Our traveler then asked Gilbert to contact the owner of the cow, and asked him if he was willing to sell the cow. She felt she had to do something right away to take the cow out of the situation she was in. Our traveler knew that she did not have much time to come up with a plan since we were departing the hotel the very next day.
Sometime later, Gilbert approached us and said that the owner of the cow was willing to sell the cow. Gilbert then said to our traveler that if she bought the cow, he would help to take care of her for all of her life. It was right there when, our traveler and Gilbert, without even knowing each other for more than a day, made an agreement that would last for years to come. They agreed that they will work together every day, from that time on, to better the life of their suffering cow.
That was the moment that a feeling of compassion united the life of two people. Gilbert said that this experience was sure to be a lasting one for the people around the area. A seed had been planted that animals are worthy of our compassion and that through this experience, he understands more about our motivation to be vegan. He understood that veganism is about compassion and that we as vegans are trying to limit the harm we do to non-human animals. We were very touched by this sentiment and sharing his new understanding with us. We learned that the people of Rwanda, despite having few laws to protect animals do care and that when their eyes are opened to suffering that they will show compassion to those without a voice. Our traveler vowed to Gilbert that he would never be alone in his, and that he will have all of her support in this venture and for as long as it lasts.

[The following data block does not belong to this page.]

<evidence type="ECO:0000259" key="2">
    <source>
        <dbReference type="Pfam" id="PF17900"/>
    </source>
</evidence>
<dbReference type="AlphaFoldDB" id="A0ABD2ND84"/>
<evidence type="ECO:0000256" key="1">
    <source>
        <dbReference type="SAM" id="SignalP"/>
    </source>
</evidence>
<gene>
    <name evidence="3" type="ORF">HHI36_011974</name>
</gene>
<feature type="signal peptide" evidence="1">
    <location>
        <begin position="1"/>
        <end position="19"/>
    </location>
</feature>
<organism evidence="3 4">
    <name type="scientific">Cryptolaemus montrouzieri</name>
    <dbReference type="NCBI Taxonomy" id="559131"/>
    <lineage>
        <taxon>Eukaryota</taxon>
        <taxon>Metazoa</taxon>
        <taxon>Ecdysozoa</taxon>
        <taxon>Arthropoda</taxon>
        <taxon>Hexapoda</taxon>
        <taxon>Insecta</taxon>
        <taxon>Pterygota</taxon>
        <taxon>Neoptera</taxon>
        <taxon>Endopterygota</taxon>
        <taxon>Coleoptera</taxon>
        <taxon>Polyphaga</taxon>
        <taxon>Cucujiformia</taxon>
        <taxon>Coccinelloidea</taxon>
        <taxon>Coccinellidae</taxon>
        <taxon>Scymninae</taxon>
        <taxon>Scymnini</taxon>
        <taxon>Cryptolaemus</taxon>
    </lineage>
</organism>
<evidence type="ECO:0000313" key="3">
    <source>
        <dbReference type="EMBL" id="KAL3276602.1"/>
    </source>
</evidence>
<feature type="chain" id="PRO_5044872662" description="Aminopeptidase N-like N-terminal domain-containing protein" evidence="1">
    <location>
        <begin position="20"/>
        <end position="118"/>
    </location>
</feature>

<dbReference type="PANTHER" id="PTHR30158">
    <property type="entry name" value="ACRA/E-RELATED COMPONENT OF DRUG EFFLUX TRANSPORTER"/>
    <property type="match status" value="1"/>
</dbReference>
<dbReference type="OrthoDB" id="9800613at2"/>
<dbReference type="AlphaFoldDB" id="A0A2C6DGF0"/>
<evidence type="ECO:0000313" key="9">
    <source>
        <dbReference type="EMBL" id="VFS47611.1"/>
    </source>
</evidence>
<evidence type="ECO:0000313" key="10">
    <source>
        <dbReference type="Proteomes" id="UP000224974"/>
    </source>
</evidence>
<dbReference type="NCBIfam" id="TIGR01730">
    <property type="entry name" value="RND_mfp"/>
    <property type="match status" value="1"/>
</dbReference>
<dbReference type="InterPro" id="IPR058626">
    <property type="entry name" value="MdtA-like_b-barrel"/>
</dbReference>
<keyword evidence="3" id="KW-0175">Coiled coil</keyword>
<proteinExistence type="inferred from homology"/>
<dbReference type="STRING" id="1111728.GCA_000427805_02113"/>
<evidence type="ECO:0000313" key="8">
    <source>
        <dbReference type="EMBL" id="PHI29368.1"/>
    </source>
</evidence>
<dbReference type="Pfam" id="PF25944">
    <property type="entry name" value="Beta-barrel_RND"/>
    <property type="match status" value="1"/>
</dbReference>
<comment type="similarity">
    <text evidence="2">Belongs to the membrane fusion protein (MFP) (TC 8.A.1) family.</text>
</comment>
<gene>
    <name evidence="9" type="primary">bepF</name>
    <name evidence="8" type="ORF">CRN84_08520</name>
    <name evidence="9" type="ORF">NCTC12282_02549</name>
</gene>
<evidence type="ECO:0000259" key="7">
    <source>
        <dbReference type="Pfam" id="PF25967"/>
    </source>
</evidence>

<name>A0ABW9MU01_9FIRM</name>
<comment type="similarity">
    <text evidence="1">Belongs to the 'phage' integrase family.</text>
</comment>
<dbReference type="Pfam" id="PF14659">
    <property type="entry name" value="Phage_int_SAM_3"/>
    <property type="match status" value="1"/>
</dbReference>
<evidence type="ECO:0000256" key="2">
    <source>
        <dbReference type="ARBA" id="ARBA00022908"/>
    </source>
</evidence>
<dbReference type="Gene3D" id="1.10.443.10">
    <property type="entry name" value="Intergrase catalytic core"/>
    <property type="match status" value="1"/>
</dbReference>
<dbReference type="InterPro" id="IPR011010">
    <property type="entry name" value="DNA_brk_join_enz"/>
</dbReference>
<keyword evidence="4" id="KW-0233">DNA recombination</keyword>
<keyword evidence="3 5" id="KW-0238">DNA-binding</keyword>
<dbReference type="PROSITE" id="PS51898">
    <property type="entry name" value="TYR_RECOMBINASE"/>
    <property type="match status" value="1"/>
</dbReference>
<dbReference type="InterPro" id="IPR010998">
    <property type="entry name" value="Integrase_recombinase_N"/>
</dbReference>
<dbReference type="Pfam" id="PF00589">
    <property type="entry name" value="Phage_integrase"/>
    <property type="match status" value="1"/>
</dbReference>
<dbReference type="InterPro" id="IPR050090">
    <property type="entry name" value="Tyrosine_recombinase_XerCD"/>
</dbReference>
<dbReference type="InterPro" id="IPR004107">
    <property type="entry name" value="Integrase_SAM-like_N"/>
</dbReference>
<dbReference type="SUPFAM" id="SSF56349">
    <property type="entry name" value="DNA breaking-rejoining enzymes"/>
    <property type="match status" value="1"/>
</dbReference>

After contacting our traveler to see if she could send me photos, she was able to give me an update on how this whole project was progressing.
Both Gilbert and Jean Claude are actively working this case. Jean Claude, our wonderful vet and now friend, has checked the cow’s health and despite the bad conditions in which she has been kept, she only had some ticks and she has been treated for worms. He agreed to continue to visit the cow periodically, and to keep providing his much needed and valuable medical guidance and treatment, to make the cow’s life the best one it can be.
Our traveler emphasized that she was impressed and humbled by the strong commitment of Jean Claude the vet, to be so involved in this journey – the care of our beloved cow.- His constant attention to detail, and medical advice are simply extraordinary.
A beautiful big stable has been built with the advice of Jean Claude to make getting around as easy as possible for her. Cowboys are bringing grass to her instead of her being taken out to pasture.
She has been given the name Gilma – A combination of Gilbert (the name of the hotel’s General Manager) and Maria (the lovely traveler who showed great compassion to this animal).
Gilbert, Jean Claude and Maria, three people whose life would have never being intertwined, are bonded forever by the power of compassion in action.
Some quotes from our friends in Rwanda to our traveler who has been receiving updates and will continue to support the cow from back home.
“I thank you so much, because you are the one who wakes me up emotionally. I will try my best to give her an affection she deserves. I will also thank you for sharpening my mind to think beyond and protect the nature and all the creatures around me. I come to know that the animals have the same feelings as humans.”